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Identifying Tree Mortality - Signs of Bark Beetle Infestation

Do you have a tree mortality issue on your property? Read these signs to see if you have been impacted by the bark beetle and need to take action.

Illustration of Bark Beetle Size                         Photo of a Bark Beetle

The Bark!

  • When trees are attacked by bark beetles, they defend themselves by releasing pitch. Evidence of a tree releasing pitch will be a small white or reddish-brown “pitch tube” which forms on the outside of the tree (these pitch tubes may also resemble by blobs of sap-like substance).

  • A white pitch tube indicates that the beetle was successfully repelled by the tree, while a reddish-brown pitch tubes indicates that the beetle was most likely successful in attacking the tree.

            Illustration of Brown Pitch Tube                          Photo of White Pitch

  • The pitch will be accompanied by a sawdust-like substance, called frass, created by bark beetles and their larvae as the work their way through the bark and the tree.
  • Frass will accumulate within tree crevices and may fall to the ground, which will resemble very fine reddish-brown coffee grounds.

Frase photo like sawdust around base of infected tree                         Photo of closeup of frase

  • Bark flaking or holes in the bark, which are normally caused by woodpeckers, are also a good indicator that bark beetles are present within a tree.

A closeup of bark flaking on infected tree                         Another  photo of bark flaking

  • Removing bark sections will reveal holes created by bark beetles, as well as dead or degraded inner bark

Photo of inner bark with bark beetle holes                         Another bark whole photo comparing to tip of a pen.

Leaves or Needles?

  • The needles on conifer trees, like pines, begin to turn a reddish-brown color. Often the change begins at the top of the trees and moves down.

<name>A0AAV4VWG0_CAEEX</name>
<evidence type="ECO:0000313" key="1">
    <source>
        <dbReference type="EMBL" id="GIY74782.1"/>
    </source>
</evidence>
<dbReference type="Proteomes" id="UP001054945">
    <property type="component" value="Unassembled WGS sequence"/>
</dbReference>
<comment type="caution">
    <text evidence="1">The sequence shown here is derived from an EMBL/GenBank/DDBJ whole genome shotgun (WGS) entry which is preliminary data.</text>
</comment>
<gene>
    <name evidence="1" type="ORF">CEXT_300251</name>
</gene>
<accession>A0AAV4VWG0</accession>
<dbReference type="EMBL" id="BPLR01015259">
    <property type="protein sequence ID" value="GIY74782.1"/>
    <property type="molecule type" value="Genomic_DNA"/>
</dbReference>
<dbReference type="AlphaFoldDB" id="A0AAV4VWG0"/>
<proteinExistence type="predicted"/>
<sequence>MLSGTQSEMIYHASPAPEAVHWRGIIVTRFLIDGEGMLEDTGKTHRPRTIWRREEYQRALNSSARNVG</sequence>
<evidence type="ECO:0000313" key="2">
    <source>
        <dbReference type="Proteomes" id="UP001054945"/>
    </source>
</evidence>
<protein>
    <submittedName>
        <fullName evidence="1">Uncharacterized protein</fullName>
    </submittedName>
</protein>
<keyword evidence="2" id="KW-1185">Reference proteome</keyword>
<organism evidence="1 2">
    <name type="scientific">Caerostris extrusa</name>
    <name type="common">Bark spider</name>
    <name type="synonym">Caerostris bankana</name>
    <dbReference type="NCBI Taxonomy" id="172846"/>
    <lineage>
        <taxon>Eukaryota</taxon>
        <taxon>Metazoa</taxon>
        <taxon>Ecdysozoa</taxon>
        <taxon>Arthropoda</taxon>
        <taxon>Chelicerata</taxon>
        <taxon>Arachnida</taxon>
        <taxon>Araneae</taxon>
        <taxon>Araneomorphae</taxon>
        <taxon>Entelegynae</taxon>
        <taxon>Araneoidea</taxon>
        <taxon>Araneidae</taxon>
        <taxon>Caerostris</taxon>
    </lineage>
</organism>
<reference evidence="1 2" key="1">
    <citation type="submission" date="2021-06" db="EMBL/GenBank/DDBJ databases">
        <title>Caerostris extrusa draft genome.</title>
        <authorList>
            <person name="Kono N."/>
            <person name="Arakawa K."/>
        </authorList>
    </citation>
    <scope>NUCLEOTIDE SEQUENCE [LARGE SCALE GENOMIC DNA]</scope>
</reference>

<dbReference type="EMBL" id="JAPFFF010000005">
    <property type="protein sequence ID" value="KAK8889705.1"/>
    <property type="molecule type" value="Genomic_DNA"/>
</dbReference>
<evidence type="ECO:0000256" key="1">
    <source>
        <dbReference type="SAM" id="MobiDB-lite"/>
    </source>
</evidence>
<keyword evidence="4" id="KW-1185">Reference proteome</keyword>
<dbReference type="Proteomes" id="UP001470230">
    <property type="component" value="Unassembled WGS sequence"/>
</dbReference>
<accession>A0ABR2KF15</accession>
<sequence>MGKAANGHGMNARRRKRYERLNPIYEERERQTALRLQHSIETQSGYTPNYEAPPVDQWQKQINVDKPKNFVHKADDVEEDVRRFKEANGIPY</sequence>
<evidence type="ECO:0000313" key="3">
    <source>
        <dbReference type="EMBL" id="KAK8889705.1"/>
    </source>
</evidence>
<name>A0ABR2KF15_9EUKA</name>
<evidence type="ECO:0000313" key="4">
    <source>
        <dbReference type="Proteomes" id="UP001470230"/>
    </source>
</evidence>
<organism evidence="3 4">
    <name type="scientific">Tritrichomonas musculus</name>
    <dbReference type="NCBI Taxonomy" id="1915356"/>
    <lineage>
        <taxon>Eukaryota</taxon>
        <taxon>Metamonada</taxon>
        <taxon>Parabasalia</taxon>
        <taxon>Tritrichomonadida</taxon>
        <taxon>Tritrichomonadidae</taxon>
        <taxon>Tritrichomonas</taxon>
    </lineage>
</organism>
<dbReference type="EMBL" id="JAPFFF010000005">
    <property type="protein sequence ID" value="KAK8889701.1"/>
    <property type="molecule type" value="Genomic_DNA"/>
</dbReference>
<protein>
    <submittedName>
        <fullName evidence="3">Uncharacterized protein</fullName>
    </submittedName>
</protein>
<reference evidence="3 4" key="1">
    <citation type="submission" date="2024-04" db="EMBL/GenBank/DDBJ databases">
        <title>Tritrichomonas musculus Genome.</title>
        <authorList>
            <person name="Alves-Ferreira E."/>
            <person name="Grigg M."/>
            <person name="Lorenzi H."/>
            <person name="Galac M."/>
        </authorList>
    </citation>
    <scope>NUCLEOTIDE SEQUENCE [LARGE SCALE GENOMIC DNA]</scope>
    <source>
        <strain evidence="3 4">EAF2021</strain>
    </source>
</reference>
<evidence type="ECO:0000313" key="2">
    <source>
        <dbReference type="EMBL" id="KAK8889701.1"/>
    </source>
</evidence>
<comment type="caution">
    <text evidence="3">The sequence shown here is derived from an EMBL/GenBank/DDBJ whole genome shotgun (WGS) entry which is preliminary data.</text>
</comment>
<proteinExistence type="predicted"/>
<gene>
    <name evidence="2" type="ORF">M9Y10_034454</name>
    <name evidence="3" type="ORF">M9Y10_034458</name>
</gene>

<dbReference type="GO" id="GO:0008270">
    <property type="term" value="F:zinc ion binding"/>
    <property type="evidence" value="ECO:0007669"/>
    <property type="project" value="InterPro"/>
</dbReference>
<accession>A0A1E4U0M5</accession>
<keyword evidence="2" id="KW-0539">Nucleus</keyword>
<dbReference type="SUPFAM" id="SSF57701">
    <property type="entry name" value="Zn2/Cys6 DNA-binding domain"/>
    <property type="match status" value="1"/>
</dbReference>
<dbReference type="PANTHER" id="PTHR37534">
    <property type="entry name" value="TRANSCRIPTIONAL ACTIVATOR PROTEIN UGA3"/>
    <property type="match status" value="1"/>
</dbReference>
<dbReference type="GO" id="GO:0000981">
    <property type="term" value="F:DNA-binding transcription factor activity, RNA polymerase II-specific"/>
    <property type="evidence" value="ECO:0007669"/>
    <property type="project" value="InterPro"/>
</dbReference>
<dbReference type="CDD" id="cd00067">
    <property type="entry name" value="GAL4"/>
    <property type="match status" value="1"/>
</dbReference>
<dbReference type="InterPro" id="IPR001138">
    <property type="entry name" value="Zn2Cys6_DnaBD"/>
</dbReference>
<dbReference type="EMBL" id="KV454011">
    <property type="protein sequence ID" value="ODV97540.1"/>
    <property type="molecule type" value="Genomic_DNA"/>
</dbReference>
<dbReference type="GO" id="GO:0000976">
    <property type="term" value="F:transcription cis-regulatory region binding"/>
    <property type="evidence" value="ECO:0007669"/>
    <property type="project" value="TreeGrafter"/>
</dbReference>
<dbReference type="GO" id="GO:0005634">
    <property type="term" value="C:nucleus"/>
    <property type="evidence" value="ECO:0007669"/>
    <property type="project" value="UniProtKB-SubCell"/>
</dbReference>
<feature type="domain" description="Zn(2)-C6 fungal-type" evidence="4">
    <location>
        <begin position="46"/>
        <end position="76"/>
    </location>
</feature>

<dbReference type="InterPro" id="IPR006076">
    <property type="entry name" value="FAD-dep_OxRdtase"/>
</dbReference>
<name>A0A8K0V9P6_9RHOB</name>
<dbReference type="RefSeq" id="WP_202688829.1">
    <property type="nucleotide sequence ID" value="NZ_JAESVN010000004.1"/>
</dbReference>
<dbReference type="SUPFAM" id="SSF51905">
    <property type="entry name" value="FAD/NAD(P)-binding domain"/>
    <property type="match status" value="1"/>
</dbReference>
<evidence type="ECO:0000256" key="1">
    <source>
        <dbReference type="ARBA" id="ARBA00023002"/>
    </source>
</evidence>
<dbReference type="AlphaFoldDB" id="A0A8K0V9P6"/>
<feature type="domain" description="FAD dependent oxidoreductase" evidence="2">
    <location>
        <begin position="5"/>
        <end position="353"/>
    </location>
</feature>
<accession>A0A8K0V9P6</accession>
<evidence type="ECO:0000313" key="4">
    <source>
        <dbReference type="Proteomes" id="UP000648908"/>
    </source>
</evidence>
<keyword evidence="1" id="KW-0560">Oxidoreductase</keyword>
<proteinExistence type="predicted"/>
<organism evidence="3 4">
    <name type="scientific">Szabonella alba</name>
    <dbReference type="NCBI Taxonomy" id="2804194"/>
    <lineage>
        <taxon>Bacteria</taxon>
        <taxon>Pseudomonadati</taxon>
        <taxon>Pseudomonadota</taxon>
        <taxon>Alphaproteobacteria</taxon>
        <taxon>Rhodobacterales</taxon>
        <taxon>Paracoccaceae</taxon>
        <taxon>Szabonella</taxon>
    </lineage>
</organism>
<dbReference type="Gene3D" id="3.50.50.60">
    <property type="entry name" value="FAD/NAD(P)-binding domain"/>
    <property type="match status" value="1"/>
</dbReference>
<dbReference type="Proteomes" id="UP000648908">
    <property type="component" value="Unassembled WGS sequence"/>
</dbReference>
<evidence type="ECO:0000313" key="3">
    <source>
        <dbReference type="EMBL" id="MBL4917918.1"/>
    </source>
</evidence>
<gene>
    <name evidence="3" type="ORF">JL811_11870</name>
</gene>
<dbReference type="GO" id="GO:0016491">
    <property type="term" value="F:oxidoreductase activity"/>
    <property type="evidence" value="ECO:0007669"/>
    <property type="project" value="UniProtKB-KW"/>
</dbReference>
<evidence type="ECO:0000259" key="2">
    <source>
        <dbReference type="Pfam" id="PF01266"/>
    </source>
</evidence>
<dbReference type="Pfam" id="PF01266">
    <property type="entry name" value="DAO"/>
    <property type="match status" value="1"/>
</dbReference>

• Some trees may slowly fade in color from green to brown.
  • Some trees may die within a few weeks of infestation, but may not show yellow-green, fading or red foliage for several months. Other types of trees may survive years before dying; by the time a tree appears dead, it cannot be saves.

Photo of an infested forest                    Mountains show an area of infected trees

Determining if a tree is dying can be considerably more difficult than determining if it is dead. While the foliage of a dead tree will have changed color uniformly throughout the crown, the foliage of a dying tree will be green in the whole or in part. The California Forest Practice Rules defines a dying tree as one that meets one or more of the following criteria:

  • At least fifty percent of the foliage bearing crown has notably changed uniformly in color over that part of the crown, which indicates that the crown is recently dead.

These tools can be very helpful in identifying a dead tree and are pretty straight forward, but in some cases determining if a tree is dying from bark beetle may require special determination by a qualified evaluator. Different tree species are attacked by different beetles, more than one species of beetle will attack an individual tree, and the different beetle species vary in their ability to kill trees. Similarly, the indicators of beetle attack will differ based on beetle and tree species.